Backpacker District: Pham Ngu Lao, Dist.1.
Perhaps not surprisingly, there is a lot of pizza on sale in the backpacker district of Ho Chi Minh City (Pham Ngu Lao ward). There is also a lot of Mexican food and Indian, but that don't mean it is any good. It is more expensive than the rest of the city too. The photo sitting right above was taken across the narrow lane from Le Pub. They also have pizza at the Boston Sports Bar at the end of the same narrow alley; they hit the spot but you have to deal with the staff hitting on you. That could be okay if you are a man and the staff member is a hot young female, but all I ended up with an amorous gay man. His name was Thong and he wouldn't leave me alone.
Pizza Hut: website here.
Now Pizza Hut might have a naff image in much of the world, but in Vietnam it is kind of cutting edge cool. Not that the average person can afford it, but that is probably part of the appeal. Compared to Japan where I have spent the past 10 years, the pizzas at Pizza Hut in Vietnam are kind of plain. This is probably a good thing, the Japanese have a tendency to take their pizzas to the extremes! Pizza is supposed to be about simplicity. There are no wierd seafood concoctions or sweet corn overkills on the pizzas at Pizza Hut in Vietnam; what are you get are the jackstandard Hawaiians, Meat Lovers, Veggy Lovers, Pepperoni, and Peppery Tunas. Prices range from 99,000 Dong (regular size, traditional range) to 169,000 Dong (large size, deluxe range). There are some pasta dishes as well and they go for 89,000 Dong. Pizza Hut promises to deliver within 30 minutes.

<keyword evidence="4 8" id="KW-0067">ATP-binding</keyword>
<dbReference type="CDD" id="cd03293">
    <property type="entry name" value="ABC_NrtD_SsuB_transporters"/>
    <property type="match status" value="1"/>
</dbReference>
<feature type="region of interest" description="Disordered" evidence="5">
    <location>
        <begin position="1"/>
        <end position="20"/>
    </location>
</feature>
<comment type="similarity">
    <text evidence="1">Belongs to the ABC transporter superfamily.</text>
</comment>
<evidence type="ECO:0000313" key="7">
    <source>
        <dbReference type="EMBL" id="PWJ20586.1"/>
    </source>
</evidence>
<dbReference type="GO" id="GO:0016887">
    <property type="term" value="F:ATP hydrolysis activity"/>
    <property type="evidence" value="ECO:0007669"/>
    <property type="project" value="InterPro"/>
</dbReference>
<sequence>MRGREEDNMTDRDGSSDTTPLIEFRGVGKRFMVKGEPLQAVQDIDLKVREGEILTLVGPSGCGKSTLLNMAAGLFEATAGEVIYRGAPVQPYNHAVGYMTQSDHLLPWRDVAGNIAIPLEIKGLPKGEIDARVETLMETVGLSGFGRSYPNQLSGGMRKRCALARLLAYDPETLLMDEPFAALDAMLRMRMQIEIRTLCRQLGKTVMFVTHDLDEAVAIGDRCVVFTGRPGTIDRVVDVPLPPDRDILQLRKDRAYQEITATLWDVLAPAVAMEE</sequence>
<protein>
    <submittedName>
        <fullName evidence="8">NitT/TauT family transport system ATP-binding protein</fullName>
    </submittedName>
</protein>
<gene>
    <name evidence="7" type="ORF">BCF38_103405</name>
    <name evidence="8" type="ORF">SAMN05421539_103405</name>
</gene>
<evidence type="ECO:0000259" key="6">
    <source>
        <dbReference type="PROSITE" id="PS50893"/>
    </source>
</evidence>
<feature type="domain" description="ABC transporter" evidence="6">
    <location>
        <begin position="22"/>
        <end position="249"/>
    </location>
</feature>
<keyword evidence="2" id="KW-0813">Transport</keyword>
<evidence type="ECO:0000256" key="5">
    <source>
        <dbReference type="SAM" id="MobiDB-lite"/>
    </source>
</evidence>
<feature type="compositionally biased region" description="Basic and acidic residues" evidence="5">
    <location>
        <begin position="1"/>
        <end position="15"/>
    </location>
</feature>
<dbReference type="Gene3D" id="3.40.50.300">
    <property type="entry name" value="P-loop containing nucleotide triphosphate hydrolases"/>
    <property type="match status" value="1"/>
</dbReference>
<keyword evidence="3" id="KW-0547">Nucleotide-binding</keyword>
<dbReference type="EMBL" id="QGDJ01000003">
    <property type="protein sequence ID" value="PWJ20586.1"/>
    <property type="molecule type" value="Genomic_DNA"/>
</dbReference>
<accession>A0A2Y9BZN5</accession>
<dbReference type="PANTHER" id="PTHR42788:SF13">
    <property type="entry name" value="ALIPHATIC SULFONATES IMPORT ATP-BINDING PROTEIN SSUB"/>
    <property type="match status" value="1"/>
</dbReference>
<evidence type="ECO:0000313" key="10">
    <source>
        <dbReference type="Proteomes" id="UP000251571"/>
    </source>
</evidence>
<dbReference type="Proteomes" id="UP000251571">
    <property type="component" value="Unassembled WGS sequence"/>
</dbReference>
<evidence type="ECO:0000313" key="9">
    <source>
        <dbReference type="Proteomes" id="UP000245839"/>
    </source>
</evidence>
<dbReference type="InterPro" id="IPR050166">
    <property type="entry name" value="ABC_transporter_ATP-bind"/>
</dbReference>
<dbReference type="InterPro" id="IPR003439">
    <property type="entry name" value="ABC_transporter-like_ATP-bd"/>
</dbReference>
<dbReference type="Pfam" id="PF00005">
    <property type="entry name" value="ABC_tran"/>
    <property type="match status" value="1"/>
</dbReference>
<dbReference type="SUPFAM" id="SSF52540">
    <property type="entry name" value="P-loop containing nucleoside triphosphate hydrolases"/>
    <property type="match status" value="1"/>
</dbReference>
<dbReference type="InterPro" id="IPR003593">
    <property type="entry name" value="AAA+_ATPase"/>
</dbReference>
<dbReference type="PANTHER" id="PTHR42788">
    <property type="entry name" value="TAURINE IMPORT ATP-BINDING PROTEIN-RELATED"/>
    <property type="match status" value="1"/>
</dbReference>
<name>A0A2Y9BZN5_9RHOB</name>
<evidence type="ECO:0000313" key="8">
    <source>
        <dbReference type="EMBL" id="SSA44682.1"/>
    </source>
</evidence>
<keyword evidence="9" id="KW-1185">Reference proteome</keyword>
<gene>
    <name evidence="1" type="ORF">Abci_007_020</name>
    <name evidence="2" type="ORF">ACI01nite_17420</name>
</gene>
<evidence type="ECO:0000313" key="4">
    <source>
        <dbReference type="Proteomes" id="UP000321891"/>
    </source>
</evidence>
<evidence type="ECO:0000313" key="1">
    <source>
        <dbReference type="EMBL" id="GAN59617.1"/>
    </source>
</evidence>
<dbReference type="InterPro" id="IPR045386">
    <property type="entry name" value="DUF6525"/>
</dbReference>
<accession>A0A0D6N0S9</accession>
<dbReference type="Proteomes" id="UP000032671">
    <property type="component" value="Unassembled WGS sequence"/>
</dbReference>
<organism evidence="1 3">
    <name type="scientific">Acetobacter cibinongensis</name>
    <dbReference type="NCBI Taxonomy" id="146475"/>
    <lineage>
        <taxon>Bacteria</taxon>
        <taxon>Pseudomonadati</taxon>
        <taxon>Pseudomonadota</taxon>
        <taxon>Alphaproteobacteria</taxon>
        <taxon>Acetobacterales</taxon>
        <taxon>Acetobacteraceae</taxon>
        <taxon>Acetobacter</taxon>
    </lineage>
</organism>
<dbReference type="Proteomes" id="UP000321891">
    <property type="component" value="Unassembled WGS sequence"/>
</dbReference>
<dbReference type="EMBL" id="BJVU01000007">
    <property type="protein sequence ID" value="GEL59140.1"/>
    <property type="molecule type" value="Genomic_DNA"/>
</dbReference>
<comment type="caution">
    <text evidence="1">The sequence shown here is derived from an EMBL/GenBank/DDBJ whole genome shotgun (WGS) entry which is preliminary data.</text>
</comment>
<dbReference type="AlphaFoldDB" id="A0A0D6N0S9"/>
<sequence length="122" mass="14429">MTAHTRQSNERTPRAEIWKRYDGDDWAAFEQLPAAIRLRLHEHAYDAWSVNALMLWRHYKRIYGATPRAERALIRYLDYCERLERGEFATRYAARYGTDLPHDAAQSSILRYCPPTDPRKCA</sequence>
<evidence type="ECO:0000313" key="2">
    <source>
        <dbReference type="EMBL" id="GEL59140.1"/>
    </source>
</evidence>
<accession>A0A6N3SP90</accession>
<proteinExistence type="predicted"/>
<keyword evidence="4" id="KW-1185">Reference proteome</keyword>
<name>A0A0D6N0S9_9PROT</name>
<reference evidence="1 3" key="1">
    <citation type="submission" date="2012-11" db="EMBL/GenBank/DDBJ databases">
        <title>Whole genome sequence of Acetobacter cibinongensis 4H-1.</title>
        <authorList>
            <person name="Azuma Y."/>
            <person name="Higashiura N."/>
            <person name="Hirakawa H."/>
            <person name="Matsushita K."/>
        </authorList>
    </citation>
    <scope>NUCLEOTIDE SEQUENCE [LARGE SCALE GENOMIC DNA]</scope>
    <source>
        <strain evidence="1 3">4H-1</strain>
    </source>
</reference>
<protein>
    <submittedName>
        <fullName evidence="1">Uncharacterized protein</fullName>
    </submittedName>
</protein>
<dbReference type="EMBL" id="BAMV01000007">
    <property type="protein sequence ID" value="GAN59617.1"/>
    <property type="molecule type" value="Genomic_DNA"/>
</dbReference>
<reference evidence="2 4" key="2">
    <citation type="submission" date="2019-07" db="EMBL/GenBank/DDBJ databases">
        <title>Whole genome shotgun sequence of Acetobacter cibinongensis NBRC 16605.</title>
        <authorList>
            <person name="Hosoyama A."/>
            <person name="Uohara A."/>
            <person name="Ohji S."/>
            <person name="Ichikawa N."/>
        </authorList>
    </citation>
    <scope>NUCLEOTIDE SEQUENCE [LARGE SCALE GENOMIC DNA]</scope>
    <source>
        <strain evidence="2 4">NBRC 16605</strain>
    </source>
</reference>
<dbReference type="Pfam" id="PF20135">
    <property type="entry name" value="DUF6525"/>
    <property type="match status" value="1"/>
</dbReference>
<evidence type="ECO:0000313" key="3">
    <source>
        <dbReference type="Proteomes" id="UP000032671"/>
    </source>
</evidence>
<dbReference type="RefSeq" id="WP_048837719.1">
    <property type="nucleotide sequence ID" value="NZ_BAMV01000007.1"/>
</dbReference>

Pizza Roma: Stall 1004, Ben Thanh Market, Dist.1.
I stopped here once, at the end of an epic walk north, from the Star City Hotel. It is close to the monument to the Burning Monk.